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[*] posted on 19-9-2005 at 07:09


Quote:
Originally posted by Rosco Bodine
One of my ideas for an experiment has been to nitrate moth crystals of the paradichlorobenzene variety , to form
trinitrodichlorobenzene and then to react this in moist acetone with sodium azide to
produce a trinitrodiazidobenzene .


Have you done any more with this idea? I was reading a journal article which dealt w/ paradichlorobenzene & it's a very interesting compound. - And damn cheap to purchase.




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Rosco Bodine
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[*] posted on 19-9-2005 at 13:29


No I haven't tried it . IIRC , the trinitro derivative of paradichlorobenzene is easily made using the sodium nitrate and sulfuric acid nitration method which has been described in a patent . But there are some extremely irritating and toxic fumes which could be problematic during such a nitration , beyond what is that problem already bad enough for nitrations of other aromatics . So it has not been high on my list of experiments to do , as it would be something like nitrating tear gas in order to obtain trinitroteargas :D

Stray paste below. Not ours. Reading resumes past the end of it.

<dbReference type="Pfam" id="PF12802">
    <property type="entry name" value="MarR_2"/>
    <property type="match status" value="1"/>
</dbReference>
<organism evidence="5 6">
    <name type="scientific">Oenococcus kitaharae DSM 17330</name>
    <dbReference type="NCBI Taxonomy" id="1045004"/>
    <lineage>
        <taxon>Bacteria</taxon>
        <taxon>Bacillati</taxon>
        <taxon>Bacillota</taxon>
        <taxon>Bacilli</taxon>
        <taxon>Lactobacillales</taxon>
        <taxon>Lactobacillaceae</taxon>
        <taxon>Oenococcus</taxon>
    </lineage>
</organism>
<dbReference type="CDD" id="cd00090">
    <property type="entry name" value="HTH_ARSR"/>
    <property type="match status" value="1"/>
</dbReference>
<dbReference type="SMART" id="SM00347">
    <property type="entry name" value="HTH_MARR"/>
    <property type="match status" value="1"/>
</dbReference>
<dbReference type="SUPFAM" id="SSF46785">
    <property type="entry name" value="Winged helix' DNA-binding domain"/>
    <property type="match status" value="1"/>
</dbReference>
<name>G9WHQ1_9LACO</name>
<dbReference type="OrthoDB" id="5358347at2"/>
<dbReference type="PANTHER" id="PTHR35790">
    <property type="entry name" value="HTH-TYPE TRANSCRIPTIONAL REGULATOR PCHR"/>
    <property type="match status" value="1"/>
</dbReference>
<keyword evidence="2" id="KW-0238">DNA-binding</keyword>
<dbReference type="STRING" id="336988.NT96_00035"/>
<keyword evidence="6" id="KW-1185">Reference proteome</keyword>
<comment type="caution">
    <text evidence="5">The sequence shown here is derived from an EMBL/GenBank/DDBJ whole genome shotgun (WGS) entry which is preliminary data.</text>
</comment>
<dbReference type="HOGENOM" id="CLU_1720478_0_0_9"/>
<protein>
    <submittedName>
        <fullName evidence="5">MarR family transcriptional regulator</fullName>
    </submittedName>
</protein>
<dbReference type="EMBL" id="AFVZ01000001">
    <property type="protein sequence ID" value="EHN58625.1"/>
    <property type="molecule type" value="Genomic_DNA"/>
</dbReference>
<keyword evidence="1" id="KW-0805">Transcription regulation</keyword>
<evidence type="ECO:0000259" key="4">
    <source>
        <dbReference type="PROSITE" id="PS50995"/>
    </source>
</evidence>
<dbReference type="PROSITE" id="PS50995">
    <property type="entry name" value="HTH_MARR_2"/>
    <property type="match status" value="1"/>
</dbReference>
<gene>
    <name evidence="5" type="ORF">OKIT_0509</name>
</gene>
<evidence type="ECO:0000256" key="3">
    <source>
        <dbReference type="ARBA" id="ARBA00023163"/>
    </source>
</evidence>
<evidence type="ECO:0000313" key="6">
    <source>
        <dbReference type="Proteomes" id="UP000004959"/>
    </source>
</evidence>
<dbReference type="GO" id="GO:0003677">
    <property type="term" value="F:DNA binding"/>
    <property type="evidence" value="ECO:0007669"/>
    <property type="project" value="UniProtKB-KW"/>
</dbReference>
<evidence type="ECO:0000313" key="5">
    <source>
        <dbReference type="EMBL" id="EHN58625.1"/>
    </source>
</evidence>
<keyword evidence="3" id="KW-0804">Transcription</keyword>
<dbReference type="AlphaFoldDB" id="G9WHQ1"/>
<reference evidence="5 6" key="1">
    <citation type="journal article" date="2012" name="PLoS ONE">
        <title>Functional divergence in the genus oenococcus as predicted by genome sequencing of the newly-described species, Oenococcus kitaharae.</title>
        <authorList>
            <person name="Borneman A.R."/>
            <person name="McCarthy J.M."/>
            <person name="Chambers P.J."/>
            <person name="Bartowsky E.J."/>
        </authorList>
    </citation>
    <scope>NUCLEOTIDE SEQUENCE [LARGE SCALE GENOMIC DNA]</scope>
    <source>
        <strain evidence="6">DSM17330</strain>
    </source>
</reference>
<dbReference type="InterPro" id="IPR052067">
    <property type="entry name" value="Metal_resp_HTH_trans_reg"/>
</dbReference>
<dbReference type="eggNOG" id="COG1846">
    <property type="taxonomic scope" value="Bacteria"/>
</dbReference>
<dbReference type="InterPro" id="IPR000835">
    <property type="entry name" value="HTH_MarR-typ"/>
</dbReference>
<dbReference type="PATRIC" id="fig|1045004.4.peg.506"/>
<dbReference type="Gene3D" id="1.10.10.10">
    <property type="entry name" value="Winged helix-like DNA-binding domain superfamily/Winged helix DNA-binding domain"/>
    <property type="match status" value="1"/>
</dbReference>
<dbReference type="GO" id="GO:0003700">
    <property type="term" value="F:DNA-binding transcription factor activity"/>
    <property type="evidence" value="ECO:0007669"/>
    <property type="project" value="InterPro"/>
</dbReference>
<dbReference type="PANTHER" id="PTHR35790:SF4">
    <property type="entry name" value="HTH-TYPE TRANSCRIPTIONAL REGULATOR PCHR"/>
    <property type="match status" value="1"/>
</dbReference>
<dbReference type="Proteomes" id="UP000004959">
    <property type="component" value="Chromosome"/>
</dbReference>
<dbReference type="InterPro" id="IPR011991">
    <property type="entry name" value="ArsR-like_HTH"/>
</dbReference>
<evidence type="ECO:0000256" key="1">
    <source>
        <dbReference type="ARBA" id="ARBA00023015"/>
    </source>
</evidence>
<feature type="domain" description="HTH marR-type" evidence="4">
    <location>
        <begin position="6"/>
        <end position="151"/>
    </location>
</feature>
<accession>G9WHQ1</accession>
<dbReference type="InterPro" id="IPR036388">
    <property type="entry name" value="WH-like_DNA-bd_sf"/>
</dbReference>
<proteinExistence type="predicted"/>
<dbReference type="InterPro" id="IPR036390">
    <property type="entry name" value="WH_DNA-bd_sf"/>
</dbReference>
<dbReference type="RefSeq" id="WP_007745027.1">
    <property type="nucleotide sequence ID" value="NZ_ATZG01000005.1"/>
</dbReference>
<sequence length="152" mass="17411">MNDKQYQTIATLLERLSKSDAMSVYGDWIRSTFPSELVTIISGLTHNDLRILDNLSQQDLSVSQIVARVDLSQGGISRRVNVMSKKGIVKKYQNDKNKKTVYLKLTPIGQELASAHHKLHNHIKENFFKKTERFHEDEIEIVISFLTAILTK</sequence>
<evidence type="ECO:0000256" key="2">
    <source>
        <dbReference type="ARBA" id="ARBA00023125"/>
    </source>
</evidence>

Not having actually done the nitration I can't guarantee that this concern has validity , but it could be about right .
It could be wargas dangerous to fool around with , so I have left it alone for now . Maybe someday I'll get around to it .
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Joeychemist
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[*] posted on 19-9-2005 at 14:46


I can’t say that performing that procedure wouldn’t be dangerous, but no serious war gases would be produced during that procedure unless the PDCB were to have its Cl striped from it and attached to a side chain attached to the benzene ring (which is unlikely to happen during a standard nitration). When halogens are attached directly to the benzene nucleus the lachrymatory power significantly decreases but when the halogen is attached to a side chain the lachrymatory power is very great (this is generally the rule, of course there are exemptions to the rule, like Chloroacetophenone, one of the most powerful lachrymators known). The addition of a Nitro group to a molecule which has a Halogen attached to a side chain will significantly increase the lachrymatory power of that substance! So worst case scenario is you create a nasty toxic explosive (That could be carcinogenic) or you create one of many possible deadly substances which can suffocate you with one breath or can slowly poison you by exposure, either way, you can’t really win.

:P


[Edited on 19-9-2005 by Joeychemist]